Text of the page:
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26 May, 2006 - 17:29 By Staff Reporter

£9.5m for industry-academia interface

The East of England is to receive a £9.5 million cash injection from the UK government in an effort to boost collaboration between academia and industry following a hard-fought tender between English Higher Education (HE) institutes.

The Universities of Essex and East Anglia (UEA) are two of just 11 institutions who will share £52 million from the Department for Trade and Industry’s (DTI) £200m, third Higher Education Innovation Fund (HEIF).

Essex will receive £4,632,174 for Business Edge, a collaborative project with the Universities of Cambridge, Glasgow, Leeds, Liverpool, Warwick and the Open University, while UEA is due to receive £4,863,538 for its Carbon Connections scheme.

Business Edge will develop online available software capable of tailoring business advice to the individual needs of entrepreneurs across the UK to improve the survival rates of new and growing businesses.

The project will also provide a programme of support activities delivered through the higher education partners, their local regional development agencies and their networks of business support agencies.

Dr Janice Pittis from the University of Essex and project manager for Business Edge, said: "The Business Edge software will be a diagnostic tool that entrepreneurs can use to identify the strengths and weaknesses of their business plan.

"It will also provide them with advice and support specific to their individual needs.

"Our key aim is to provide nationwide support for new and growing businesses, and in doing so, strengthen the country’s economy by improving the success and sustainability of businesses."

As well as providing specific support to users, the Business Edge software will collect valuable aggregated time-series information about business growth on a national basis.

With carbon reduction sat at the top of international, political, economic and social agendas, UEA’s Carbon Connections will address how industry can implement the necessary changes.

The scheme contends that future success in carbon reduction relies upon behavioural change across all sectors and moving economies onto low-carbon growth pathways using low carbon technologies.

Carbon Connections will actively support innovation, development and implementation in carbon reduction to address stakeholder needs.

It will forge a close network of partners to identify, fund, develop and deliver technical and social interventions – projects – to effect measurable carbon reduction.

Innovation will be delivered from inception to marketplace, and the Carbon Connections brand will be underpinned by both academic credibility and commercial endorsement.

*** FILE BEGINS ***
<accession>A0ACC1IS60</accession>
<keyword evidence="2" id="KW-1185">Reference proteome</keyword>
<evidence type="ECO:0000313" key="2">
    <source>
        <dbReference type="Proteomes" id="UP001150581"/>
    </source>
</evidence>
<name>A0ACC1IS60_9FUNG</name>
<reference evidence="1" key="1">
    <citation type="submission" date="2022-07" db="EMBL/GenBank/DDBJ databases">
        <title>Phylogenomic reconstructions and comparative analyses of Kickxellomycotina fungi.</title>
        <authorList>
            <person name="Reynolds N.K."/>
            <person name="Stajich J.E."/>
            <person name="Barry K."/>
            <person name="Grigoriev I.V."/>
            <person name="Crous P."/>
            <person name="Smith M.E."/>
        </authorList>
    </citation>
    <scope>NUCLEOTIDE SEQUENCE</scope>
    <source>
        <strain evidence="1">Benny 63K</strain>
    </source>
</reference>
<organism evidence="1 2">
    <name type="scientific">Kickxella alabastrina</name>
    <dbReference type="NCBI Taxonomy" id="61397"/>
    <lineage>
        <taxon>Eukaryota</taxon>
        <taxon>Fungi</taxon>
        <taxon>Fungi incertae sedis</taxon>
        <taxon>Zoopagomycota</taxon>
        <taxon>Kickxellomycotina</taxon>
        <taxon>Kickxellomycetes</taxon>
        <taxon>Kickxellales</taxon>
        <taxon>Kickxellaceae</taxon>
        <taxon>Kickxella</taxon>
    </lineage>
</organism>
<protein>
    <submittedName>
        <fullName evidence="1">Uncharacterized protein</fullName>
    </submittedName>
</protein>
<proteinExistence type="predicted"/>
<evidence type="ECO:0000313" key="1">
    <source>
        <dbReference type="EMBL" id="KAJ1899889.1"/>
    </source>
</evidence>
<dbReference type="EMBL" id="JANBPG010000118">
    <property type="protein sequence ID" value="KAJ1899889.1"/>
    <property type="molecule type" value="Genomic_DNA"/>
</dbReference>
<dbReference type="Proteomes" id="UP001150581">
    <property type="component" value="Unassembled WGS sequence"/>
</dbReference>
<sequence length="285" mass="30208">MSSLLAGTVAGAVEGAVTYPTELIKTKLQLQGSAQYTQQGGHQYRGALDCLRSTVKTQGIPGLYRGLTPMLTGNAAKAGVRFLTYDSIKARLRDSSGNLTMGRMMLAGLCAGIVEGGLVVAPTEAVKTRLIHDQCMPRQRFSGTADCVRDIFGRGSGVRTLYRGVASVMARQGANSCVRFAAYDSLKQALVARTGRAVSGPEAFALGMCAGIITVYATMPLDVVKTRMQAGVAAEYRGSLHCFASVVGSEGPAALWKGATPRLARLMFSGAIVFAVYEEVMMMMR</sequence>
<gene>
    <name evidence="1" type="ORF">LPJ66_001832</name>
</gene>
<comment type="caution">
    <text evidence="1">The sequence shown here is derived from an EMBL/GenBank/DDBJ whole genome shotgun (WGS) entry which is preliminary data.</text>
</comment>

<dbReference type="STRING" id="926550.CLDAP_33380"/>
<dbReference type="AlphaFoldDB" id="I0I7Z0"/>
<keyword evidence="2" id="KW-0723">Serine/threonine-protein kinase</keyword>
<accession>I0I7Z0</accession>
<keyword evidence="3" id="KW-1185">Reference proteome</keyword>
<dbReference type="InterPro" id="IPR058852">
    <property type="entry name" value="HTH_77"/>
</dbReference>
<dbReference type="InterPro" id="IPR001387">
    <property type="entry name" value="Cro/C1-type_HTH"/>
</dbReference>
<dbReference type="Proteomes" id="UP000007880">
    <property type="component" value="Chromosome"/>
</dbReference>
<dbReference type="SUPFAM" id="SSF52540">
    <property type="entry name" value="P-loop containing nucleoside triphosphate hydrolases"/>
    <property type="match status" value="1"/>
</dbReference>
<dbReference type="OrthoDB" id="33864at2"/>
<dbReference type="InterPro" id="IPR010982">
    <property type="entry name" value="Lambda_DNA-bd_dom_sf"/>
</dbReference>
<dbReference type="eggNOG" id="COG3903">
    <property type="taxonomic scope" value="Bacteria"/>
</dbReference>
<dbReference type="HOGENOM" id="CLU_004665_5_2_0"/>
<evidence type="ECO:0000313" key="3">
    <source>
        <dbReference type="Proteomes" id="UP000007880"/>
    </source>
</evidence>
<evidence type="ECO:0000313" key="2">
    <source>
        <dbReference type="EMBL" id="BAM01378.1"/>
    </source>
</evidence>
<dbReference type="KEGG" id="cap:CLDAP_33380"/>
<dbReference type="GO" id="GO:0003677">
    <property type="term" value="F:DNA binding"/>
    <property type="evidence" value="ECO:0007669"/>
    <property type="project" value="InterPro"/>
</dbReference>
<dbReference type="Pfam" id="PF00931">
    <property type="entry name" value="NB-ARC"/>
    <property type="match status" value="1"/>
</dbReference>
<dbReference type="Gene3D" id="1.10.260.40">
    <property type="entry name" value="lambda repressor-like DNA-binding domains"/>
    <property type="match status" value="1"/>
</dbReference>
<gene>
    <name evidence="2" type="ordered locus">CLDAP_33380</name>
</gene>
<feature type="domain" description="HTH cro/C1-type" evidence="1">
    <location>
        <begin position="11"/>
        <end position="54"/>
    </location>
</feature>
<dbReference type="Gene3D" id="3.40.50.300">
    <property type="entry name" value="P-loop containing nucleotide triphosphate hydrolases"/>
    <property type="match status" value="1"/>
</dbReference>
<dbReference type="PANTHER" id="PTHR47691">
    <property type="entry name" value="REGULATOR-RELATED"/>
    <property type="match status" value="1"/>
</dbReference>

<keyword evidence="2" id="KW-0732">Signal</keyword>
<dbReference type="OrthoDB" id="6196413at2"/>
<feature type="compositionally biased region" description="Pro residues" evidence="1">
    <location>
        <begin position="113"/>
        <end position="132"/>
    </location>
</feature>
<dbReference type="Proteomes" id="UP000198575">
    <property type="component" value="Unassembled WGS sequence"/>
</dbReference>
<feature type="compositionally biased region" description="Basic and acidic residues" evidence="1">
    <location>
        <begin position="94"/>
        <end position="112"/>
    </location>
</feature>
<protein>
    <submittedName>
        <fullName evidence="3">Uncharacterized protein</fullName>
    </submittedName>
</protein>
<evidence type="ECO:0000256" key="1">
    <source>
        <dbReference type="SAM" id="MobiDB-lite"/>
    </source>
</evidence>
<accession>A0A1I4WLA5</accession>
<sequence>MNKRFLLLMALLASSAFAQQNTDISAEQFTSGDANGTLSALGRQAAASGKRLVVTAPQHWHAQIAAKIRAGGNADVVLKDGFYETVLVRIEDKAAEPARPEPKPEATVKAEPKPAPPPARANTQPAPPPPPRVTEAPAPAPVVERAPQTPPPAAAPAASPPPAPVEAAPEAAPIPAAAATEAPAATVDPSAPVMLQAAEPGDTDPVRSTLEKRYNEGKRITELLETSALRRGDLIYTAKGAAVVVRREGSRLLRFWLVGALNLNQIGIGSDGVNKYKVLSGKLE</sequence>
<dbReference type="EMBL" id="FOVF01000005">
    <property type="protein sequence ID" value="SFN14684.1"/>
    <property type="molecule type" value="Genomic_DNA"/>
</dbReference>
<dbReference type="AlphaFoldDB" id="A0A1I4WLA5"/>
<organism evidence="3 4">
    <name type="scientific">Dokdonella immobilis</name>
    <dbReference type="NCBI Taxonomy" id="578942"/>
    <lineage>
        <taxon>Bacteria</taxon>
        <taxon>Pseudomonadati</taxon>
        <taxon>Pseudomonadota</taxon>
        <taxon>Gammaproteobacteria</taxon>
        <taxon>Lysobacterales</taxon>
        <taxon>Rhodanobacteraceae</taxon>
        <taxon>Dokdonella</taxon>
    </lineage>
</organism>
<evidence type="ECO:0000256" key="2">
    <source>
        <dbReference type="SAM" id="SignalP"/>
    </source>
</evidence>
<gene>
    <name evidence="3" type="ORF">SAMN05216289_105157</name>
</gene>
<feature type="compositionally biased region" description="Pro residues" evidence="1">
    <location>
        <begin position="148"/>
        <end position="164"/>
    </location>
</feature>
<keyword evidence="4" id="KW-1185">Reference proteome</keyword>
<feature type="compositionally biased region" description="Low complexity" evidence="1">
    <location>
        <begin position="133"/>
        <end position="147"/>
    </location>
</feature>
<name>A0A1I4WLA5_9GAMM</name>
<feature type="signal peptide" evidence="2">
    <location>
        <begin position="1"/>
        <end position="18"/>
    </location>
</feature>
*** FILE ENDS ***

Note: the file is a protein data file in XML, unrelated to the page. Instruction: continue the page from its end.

The HEIF was established as a direct a response to the Lambert report on business-university collaboration, its aim to address the funding gaps, which inhibit the translation of research and expertise into the market.

The first HEIF allocated £78m to 89 applicants and HEIF 2 over £185m to 124 projects.

The current round of HEIF is worth more than £200m. HEIF allocates 75 per cent to all universities in England on the basis of a formula with the remaining 25 per cent awarded on a competitive basis.

Secretary of State for Trade and Industry, Alistair Darling, said: "Innovation and science are the keys to UK economic growth. Figures show that university spinouts floated on the stock market over the last two years were valued at more than £1 billion.

"Exploiting the wealth of knowledge in higher education and translating that into real business opportunities is, therefore, vitally important for the UK economy.

"The HEIF brings together university research with private sector investment, and stimulates a culture of entrepreneurship within Higher Education institutions."

The other recipients under the competitive element of the award are: The University of the Arts London, £5m; Oxford Brookes University, £5m; the University of Sheffield, £4.8m; the University of Wolverhampton, £5m; the University of Birmingham, £3.6m; the University of Leeds, £4.7m; Manchester Metropolitan University, £5m; Queen Mary, £5m and University College London, £5m.

o The University of Essex has also been awarded an individual HEIF grant of £1.73m which will enable it to extend its growing portfolio of knowledge transfer activities such as technology transfer, licensing, consultancy, provision of short courses and enterprise training.

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